I’ve got the new Raspberry Pi 2, and was setting it up the other day. The first thing that annoys me with vanilla Debian installations is that they don’t have mDNS/zeroconf/avahi enabled by default. This technology is very useful, since it helps you to advertise services on you local network, lets you resolve host names without the need for setting up a DNS server and much more.
Especially the convenience of not having to remember IP-addresses for your machines is worth the work to set this up. With DHCP you might not even get the same IP for every machine every time.
For this to work, I asked a question over at the Linux & Unix StackExchange. So parts of this blog entry are taken from there.
First, you might want to install avahi on your RasPi;
sudo apt-get install avahi-daemon
This should help with the Pi being resolvable by name from other machines — which also have to support mDNS. For example Macs will come with mDNS-lookup enabled. So you should be able to ping your Pi just by using its name plus the local-domain:
Next, you want to install the client side name service support for mDNS:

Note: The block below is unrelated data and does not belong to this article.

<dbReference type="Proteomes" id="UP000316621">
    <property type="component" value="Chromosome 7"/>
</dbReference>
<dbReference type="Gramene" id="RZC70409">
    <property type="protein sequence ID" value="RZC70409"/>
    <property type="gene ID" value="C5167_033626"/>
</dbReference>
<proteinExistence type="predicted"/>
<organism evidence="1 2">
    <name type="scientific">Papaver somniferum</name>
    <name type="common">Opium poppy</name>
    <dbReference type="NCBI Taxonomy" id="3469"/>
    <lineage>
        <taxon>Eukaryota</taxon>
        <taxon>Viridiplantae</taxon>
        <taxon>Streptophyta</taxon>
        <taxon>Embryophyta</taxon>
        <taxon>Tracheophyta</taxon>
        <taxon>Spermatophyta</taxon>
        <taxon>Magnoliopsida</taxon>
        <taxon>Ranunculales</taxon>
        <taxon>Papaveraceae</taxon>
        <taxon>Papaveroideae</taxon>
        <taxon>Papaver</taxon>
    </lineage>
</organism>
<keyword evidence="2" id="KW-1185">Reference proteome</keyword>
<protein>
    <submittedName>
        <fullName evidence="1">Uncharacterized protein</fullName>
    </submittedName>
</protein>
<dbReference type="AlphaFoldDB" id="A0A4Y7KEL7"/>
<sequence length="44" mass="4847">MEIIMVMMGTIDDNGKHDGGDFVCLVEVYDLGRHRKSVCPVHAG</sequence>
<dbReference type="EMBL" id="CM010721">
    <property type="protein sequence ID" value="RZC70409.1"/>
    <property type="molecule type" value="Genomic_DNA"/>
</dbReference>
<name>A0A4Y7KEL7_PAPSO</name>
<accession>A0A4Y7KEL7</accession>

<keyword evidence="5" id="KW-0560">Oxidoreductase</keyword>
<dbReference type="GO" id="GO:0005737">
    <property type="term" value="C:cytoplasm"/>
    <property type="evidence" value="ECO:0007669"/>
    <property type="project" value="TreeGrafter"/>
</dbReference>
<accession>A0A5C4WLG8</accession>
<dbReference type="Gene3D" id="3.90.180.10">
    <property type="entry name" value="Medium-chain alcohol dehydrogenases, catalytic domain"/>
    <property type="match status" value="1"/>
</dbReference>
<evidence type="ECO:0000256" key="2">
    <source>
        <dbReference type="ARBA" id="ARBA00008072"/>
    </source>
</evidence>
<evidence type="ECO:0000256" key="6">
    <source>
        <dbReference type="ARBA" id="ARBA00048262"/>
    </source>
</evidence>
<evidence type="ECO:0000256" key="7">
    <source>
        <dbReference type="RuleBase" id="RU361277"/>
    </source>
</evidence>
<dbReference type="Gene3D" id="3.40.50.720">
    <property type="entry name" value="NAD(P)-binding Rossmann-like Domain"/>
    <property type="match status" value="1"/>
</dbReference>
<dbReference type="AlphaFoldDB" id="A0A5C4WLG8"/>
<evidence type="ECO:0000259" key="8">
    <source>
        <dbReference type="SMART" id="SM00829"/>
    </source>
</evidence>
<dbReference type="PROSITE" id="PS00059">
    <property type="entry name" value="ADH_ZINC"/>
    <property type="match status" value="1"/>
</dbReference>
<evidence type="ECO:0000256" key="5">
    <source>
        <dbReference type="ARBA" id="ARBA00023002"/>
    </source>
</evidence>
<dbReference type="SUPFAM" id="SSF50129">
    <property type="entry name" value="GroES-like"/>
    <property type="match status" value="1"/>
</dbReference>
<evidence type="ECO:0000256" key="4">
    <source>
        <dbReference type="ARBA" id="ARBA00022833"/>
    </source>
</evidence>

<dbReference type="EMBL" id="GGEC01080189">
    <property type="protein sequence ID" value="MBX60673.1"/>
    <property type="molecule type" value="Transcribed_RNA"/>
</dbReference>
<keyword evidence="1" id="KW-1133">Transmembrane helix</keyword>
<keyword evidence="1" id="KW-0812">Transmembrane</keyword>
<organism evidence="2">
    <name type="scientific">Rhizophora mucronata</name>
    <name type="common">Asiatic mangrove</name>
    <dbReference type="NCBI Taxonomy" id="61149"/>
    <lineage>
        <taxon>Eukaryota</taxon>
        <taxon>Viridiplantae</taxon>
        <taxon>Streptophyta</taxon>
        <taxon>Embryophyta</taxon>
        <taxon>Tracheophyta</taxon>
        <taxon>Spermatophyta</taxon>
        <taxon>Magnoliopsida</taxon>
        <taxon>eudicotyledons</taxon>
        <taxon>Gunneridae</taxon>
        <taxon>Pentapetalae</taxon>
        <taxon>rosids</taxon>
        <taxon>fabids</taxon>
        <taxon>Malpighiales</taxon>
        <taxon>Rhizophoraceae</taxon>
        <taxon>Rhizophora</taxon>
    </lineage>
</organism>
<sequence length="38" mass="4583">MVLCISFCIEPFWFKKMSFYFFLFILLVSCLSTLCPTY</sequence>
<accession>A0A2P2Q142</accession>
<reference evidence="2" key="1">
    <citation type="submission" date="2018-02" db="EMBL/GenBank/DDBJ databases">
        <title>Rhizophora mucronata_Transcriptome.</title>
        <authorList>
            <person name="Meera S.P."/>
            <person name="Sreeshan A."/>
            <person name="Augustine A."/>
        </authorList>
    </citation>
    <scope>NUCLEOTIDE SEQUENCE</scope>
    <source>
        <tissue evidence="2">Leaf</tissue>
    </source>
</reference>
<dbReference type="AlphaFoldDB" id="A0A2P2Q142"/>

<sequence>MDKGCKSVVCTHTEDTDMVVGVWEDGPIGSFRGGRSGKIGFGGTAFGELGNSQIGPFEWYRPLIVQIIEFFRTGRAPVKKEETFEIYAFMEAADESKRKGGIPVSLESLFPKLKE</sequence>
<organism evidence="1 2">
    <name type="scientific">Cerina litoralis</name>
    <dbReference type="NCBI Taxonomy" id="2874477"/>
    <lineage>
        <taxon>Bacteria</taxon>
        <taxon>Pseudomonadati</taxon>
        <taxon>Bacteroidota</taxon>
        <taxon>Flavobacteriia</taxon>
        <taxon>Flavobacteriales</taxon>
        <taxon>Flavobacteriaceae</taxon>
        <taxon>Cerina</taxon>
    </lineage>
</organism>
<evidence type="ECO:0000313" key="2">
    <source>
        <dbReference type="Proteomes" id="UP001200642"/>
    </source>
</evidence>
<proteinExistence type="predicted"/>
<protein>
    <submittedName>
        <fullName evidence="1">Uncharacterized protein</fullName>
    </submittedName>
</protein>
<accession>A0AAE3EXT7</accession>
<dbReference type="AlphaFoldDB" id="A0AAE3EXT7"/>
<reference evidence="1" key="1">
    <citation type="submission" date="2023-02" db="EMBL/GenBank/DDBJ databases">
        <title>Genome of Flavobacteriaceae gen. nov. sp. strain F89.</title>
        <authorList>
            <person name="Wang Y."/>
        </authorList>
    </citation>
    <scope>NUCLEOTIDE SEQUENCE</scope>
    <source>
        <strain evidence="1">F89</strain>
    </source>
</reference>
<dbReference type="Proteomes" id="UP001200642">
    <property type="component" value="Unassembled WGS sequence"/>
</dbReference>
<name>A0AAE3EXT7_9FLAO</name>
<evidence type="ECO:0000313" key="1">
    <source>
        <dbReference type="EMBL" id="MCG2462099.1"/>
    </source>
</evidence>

sudo apt-get install libnss-mdns
Make sure that the /etc/nsswitch.conf contains this line:
hosts: files mdns4_minimal [NOTFOUND=return] dns mdns4
There is probably already a line starting with “hosts:”, which you can simple comment out with the #-sign.
For added convenience, you may want to add the sshd to the advertised services of avahi. Simply add a file /etc/avahi/services/ssh.service containing the following lines:
<?xml version="1.0" standalone='no'?><!--*-nxml-*-->
<!DOCTYPE service-group SYSTEM "avahi-service.dtd">
This should let you use mDNS on you Pi, see the advertised services on you other machines in the local network. If you are using Plex Media Server (see this great post), it will also utilize avahi to advertise its services.